Simultaneous Collaborative Modeling
This topic may be a little sidetrack; however, as we’re talking here about internal aspects of git, it’s also an excellent opportunity to explain why providing simultaneous collaborative modeling experience, like Google Docs, wouldn’t have a direct impact on how Business Central handles Git.
Although this feature is indeed in our plans, this would not solve any potential git issue, as the technical restrictions pointed above would still be valid.
The reason for that is simple, because even if we could have Google Docs like behavior in our modeling editors, a different file still could be possibly opened by a third user, and the control of operations would still be required.
And even this is not enough to convince about it; there’s also the fact that we enable external push via SSH, what means that to support external access we’d still have to have this level of control, regardless near real-time collaborative editors.
Complex data reconciliation
Business Central authoring is composed of several graphical modeling tools like DMN, BPMN and Decision Tables. Those graphical tools, as expected, stores data usually in complex XML or equivalent format, what makes virtually impossible to just diff and merge potential conflicts between different versions of different users that were working in the same file.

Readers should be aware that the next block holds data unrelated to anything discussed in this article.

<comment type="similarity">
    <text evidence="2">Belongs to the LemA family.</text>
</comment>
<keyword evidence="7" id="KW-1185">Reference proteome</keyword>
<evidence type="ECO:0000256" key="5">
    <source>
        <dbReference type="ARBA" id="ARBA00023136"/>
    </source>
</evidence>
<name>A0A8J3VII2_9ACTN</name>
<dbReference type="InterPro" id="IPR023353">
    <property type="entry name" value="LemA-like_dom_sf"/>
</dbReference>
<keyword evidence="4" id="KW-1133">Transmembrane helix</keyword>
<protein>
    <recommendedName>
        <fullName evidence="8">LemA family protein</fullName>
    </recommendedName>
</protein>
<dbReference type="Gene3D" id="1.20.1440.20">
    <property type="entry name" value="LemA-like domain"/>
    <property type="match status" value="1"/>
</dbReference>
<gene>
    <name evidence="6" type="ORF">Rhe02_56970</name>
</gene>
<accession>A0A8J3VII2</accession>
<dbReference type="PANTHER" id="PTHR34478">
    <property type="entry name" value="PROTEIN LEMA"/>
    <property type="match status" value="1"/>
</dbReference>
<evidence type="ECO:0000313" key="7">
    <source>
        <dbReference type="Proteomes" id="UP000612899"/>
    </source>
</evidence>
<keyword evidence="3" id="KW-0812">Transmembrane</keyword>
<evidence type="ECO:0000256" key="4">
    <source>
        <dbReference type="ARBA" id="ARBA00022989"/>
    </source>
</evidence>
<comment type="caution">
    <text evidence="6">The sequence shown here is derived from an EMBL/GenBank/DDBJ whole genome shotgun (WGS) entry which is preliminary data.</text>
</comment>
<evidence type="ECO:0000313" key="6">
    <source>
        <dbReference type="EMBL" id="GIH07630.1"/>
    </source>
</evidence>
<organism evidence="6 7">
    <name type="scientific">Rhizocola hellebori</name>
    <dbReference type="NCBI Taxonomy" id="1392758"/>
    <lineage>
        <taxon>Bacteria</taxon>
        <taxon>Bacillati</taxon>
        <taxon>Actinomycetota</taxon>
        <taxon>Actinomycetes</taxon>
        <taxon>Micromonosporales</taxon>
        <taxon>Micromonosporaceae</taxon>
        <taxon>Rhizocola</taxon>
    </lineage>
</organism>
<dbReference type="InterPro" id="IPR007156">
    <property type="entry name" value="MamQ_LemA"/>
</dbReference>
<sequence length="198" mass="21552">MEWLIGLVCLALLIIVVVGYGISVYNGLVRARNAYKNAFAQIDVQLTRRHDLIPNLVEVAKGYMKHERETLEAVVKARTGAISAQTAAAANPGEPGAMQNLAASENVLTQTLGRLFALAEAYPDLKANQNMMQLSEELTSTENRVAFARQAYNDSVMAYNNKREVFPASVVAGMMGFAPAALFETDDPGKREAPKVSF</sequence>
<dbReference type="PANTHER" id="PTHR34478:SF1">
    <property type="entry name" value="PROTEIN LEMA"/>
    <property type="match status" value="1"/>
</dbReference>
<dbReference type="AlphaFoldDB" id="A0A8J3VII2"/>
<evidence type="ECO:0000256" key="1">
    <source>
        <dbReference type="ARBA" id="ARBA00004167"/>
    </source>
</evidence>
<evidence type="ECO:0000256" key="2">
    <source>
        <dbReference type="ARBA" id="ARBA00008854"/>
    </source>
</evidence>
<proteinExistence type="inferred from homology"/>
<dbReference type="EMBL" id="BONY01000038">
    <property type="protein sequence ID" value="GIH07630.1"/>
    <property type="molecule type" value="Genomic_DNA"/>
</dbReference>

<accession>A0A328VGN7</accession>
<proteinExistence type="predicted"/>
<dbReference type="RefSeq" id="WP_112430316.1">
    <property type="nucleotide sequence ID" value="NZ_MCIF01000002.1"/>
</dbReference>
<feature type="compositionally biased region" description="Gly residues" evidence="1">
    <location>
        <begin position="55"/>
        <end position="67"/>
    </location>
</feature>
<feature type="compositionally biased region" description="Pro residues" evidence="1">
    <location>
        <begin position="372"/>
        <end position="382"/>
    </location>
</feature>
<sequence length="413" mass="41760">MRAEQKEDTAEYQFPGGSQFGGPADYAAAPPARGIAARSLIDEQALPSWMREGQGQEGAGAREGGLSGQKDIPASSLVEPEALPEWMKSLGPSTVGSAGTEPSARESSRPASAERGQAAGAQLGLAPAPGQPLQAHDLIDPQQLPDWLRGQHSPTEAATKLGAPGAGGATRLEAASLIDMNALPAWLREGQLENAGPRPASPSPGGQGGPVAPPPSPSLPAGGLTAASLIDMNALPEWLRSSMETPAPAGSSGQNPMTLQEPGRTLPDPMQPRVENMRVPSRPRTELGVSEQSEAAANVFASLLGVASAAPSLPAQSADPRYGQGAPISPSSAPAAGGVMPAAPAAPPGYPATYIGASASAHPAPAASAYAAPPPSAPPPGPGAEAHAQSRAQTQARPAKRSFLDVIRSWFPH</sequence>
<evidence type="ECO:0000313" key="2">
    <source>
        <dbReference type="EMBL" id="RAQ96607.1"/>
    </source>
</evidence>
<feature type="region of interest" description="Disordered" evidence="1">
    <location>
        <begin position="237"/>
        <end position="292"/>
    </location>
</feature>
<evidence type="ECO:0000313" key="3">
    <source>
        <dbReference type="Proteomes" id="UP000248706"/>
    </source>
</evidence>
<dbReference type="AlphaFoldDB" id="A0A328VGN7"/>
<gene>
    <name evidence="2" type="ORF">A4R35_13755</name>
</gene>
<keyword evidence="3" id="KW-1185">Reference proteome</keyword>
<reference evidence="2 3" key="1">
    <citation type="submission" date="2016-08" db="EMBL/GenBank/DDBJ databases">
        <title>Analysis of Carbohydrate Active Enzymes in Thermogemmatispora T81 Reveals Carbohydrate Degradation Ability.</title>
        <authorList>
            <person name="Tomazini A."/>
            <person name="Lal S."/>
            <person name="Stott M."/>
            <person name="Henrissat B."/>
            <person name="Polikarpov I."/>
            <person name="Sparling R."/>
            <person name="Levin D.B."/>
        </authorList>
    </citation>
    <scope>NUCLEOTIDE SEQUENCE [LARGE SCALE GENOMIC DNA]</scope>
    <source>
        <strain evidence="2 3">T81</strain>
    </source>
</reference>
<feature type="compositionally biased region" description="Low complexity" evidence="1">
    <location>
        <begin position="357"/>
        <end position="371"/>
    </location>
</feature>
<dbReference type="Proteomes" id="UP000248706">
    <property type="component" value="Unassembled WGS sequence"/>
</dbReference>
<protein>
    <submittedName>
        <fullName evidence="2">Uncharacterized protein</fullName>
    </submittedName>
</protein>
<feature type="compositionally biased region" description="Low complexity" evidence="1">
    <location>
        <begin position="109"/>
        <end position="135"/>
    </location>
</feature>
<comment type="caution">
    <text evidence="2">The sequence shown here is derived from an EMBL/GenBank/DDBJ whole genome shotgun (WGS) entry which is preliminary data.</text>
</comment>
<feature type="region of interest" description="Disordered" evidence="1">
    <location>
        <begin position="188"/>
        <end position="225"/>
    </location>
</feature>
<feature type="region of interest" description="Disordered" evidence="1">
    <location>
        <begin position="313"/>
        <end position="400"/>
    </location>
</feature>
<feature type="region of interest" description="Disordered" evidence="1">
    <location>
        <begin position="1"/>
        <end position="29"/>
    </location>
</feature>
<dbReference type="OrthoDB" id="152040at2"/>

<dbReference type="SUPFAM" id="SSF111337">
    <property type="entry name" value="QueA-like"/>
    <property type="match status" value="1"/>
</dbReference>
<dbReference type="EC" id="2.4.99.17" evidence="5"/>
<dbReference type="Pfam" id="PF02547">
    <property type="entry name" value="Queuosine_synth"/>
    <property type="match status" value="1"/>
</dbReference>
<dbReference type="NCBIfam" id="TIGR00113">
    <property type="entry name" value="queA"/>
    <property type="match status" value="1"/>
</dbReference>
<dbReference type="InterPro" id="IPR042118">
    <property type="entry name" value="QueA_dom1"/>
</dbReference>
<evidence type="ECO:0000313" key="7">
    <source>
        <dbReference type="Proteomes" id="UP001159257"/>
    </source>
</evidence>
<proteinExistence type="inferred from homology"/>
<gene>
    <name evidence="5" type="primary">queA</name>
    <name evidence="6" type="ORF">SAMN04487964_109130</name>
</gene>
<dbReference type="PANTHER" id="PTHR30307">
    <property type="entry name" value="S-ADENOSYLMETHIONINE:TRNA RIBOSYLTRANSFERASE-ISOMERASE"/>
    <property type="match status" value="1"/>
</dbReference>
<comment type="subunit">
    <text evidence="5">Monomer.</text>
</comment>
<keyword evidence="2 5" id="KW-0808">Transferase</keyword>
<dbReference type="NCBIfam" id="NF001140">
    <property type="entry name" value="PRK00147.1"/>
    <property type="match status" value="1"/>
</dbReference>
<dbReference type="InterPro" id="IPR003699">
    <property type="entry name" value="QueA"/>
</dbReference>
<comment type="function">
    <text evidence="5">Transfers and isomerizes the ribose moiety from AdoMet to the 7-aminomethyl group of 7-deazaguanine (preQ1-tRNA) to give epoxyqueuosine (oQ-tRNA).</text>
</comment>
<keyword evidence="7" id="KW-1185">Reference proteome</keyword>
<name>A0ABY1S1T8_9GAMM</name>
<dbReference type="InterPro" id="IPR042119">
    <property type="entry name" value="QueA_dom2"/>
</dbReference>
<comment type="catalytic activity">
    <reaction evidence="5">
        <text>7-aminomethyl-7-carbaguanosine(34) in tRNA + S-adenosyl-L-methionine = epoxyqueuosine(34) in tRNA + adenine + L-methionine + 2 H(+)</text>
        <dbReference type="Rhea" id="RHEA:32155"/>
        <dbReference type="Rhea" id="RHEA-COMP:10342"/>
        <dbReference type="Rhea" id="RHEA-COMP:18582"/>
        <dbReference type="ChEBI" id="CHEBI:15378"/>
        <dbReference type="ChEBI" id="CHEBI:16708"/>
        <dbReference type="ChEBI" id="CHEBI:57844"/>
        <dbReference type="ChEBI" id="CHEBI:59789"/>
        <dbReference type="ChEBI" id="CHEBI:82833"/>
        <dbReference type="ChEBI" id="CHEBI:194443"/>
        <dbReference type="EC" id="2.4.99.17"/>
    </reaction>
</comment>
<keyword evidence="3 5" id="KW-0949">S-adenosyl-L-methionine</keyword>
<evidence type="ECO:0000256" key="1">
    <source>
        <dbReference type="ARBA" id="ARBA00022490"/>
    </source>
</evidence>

The solution for that would provide a visual tool that would allow graphical modeling merge, however, build such a tool wouldn’t be trivial.
In this last section, we’ll cover the internal data structure used by Business Central to store and manipulate all git content. If you had the opportunity to explore the content of the .niogit directory, you probably noticed that repositories aren’t exactly looking like a regularly checked repository that most git users are familiar with. But just before, let’s make sure that we’re on the same page and understand how a regular git checked repository works.
When you, for example, clone a repository in your local file system, by default, git creates a repository with the same name of the repository and it automatically checkout the default branch (usually master) into the directory. As you probably know you can change branches and the content of the checked-out branch will be available. As we can interchange different branches, clearly that git has to store the content of the (and the history) somewhere, as all you can see in the directory is the content of the chosen branch.